Clinical data have shown a strong correlation between the degree and extent of tumour hypoxia and resistance to radiotherapy in certain tumour types (e.g. head and neck cancer, cervical cancer and soft-tissue sarcoma; reviewed in [109]). Preclinical data suggest that radio-resistance is due, in part, to a preferentially pro-survival transcriptional response to HIF-1 expression by hypoxic cells [81, 110]. The hypothesis that hypoxia limits the curability of irradiated human cancers is difficult to prove, but there is emerging evidence that hypoxia markers can identify patients who are relatively radioresistant. For example, in head and neck cancer, the CHART (continuous hyperfractionated accelerated radiotherapy) clinical trial randomized 918 patients to receive accelerated radiotherapy (54 Gy over 12 days) versus conventional radiotherapy (66 Gy over 6–7 weeks) [111]. Unfortunately, the primary clinical end-point (an improvement in locoregional control) was not met (hazard ratio of 0.96, with 95% confidence intervals of 0.79 to 1.17, for CHART versus conventional radiotherapy) and the two treatment arms were considered equivalent [111]. However, retrospective subset analyses suggest that hypoxic tumours (identified by nuclear HIF-2α and/or membranous carbonic anhydrase 9 immunoreactivity) in this clinical trial were more resistant to CHART than conventional radiotherapy (interaction analysis, one-tailed P= 0.05) [112]. This is perhaps because CHART does not permit time for sufficient tumour re-oxygenation between doses, reducing radiation-induced cell death [112].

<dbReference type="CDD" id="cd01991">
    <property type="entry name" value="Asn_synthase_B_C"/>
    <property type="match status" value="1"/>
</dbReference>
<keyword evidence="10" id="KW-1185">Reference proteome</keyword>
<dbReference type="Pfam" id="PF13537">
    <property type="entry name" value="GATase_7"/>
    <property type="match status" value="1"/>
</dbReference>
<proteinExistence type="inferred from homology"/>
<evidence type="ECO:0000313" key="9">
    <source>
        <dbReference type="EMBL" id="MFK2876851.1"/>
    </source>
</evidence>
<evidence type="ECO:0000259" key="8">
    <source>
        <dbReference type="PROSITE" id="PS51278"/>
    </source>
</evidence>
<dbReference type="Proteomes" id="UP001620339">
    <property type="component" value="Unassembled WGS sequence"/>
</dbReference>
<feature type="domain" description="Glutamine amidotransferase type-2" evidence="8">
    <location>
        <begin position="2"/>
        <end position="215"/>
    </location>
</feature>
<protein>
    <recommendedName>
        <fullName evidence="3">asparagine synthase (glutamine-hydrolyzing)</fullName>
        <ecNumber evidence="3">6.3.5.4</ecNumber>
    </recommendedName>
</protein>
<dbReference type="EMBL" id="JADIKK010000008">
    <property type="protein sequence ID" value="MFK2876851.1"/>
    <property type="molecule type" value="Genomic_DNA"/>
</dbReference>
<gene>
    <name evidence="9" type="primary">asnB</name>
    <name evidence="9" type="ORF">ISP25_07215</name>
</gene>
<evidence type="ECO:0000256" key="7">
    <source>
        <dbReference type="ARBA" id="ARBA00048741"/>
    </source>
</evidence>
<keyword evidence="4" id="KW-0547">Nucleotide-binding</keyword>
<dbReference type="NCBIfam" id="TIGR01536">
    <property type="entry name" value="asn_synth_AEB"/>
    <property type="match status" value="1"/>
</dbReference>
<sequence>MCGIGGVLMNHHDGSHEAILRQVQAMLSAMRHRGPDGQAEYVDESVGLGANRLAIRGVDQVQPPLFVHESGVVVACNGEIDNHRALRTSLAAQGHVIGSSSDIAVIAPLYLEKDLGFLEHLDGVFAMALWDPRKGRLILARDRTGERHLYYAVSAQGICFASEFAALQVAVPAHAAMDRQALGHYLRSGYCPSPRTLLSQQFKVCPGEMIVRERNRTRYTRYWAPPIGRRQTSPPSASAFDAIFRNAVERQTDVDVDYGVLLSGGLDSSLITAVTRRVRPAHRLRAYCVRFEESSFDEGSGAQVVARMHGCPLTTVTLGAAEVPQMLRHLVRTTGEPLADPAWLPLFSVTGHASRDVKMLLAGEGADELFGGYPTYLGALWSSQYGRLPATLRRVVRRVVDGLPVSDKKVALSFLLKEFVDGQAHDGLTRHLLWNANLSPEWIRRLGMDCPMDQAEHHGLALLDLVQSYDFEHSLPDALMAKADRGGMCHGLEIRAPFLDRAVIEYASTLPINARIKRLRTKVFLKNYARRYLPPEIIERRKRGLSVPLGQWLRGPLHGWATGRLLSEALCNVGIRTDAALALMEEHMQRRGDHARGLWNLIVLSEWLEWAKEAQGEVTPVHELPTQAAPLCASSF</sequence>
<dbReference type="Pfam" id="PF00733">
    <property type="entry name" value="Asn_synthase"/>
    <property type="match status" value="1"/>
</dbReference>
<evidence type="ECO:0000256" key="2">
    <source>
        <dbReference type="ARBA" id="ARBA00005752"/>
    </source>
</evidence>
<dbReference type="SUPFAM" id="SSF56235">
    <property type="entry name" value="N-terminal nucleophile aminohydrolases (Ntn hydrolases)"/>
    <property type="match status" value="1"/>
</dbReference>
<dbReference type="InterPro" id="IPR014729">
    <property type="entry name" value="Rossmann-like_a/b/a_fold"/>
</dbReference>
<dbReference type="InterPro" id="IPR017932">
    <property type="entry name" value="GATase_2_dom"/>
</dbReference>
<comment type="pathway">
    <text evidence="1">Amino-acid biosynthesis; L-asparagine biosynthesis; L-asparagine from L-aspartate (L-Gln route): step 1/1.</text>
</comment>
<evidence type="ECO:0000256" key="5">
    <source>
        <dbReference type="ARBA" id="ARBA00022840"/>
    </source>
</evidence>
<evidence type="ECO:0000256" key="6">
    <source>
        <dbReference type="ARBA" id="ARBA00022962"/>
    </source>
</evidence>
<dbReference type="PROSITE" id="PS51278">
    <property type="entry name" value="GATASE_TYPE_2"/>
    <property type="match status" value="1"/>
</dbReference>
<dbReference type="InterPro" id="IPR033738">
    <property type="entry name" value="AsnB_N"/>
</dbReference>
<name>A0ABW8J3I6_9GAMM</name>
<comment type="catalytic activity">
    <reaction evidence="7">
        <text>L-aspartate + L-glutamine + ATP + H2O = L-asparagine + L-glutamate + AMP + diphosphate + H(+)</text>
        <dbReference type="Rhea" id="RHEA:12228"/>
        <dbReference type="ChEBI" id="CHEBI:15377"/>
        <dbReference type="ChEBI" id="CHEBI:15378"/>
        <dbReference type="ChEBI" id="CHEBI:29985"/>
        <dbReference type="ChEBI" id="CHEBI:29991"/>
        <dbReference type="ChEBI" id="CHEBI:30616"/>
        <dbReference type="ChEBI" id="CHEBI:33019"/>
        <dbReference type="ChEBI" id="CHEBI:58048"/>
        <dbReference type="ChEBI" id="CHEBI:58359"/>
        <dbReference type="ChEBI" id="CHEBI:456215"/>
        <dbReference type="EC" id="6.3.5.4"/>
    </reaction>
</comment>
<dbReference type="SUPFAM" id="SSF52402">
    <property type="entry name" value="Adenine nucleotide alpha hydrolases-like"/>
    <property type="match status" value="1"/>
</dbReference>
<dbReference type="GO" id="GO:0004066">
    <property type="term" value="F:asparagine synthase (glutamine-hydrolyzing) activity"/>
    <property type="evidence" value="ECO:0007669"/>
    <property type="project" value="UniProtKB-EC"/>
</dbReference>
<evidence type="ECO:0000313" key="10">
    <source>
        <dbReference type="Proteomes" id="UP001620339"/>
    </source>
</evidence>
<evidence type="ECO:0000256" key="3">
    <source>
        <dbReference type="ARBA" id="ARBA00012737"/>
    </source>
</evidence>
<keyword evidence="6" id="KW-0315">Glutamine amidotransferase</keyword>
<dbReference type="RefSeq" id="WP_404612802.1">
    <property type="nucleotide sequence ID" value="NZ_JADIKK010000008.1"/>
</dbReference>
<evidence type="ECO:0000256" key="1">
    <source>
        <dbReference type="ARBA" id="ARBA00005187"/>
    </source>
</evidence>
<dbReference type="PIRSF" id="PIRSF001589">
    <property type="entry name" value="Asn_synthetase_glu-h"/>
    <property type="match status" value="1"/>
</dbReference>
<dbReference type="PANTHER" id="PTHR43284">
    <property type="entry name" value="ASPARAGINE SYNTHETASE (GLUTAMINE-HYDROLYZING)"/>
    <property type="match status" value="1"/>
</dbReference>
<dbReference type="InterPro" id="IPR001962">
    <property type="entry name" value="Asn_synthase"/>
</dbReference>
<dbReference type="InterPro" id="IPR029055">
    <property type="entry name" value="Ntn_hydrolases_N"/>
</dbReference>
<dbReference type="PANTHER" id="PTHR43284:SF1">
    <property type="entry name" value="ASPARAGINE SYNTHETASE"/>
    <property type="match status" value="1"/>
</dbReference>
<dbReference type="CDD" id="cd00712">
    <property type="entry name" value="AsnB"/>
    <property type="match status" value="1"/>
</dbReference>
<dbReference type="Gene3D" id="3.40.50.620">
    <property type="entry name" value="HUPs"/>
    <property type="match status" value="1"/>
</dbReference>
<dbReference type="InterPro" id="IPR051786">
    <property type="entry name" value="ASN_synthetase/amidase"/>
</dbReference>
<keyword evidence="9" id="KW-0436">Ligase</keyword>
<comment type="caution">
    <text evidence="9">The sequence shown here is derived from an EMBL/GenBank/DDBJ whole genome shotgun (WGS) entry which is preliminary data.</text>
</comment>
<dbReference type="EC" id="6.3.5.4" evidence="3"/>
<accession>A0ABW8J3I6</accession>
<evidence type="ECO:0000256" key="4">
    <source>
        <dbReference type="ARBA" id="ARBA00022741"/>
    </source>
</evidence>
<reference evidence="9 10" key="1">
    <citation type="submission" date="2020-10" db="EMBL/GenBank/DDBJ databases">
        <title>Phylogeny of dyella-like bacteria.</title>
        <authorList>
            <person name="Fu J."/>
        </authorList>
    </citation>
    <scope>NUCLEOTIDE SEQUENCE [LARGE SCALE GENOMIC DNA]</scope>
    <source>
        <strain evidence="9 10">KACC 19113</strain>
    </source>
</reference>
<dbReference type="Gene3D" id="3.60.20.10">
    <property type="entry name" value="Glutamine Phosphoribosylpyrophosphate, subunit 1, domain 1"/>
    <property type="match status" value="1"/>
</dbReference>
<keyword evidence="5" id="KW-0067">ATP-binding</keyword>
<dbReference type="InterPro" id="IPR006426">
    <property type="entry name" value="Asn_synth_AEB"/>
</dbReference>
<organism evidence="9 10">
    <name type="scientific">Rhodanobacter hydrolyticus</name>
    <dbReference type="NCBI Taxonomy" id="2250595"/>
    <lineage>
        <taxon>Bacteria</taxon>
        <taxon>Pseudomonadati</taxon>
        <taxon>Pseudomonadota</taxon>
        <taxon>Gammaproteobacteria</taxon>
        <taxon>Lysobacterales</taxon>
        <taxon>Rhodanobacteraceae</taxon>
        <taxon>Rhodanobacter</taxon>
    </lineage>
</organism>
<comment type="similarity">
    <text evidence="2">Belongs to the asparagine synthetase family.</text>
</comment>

Furthermore, data from three independent trials suggest that hypoxic tumours experience the greatest benefit from hypoxia-modifying therapy. The first study showed that the level of pimonidazole binding (a hypoxia marker) in head and neck tumours predicted the likely benefit from hypoxia-modifying ARCON (accelerated radiotherapy plus carbogen [a hyperoxic gas] and nicotinamide [a vitamin B3 derivative], which are believed to improve tumour oxygenation), with survival rates of ∼60% and ∼18% for hypoxic tumours receiving ARCON compared to conventional radiotherapy, respectively [27, 28]. The second study involved a retrospective subset analysis of a randomized-controlled head and neck cancer trial (DAHANCA5, The Danish Head and Neck Cancer Group), which showed that the addition of hypoxia-modifying nimorazole (an oxygen mimic with a high affinity for electrons, that renders hypoxic cells radiosensitive) to conventional radiotherapy was associated with an increase in locoregional control (49%versus 33%, respectively) and overall survival (26%versus 16%, respectively) [29]. Patients in the DAHANCA5 trial with high plasma osteopontin levels (associated with tumour hypoxia) [113] were most likely to benefit from nimorazole [30]. Disease-specific survival rates were 51% and 21% for patients with high osteopontin levels undergoing hypoxia-modifying versus radiotherapy alone [30]. A third study showed that patients with hypoxic tumours (identified using 18F-FMISO positron-emission tomography) had an improved outcome following chemoradiotherapy plus the bioreductive agent tirapazamine (a cytotoxic agent with selective activity in hypoxic cells), compared with hypoxic tumours that received chemoradiotherapy alone (100%versus 39% locoregional control rate) [31]. These data suggest that hypoxia may be used to individualize cancer patient treatment, and work is ongoing in our laboratory to investigate this further.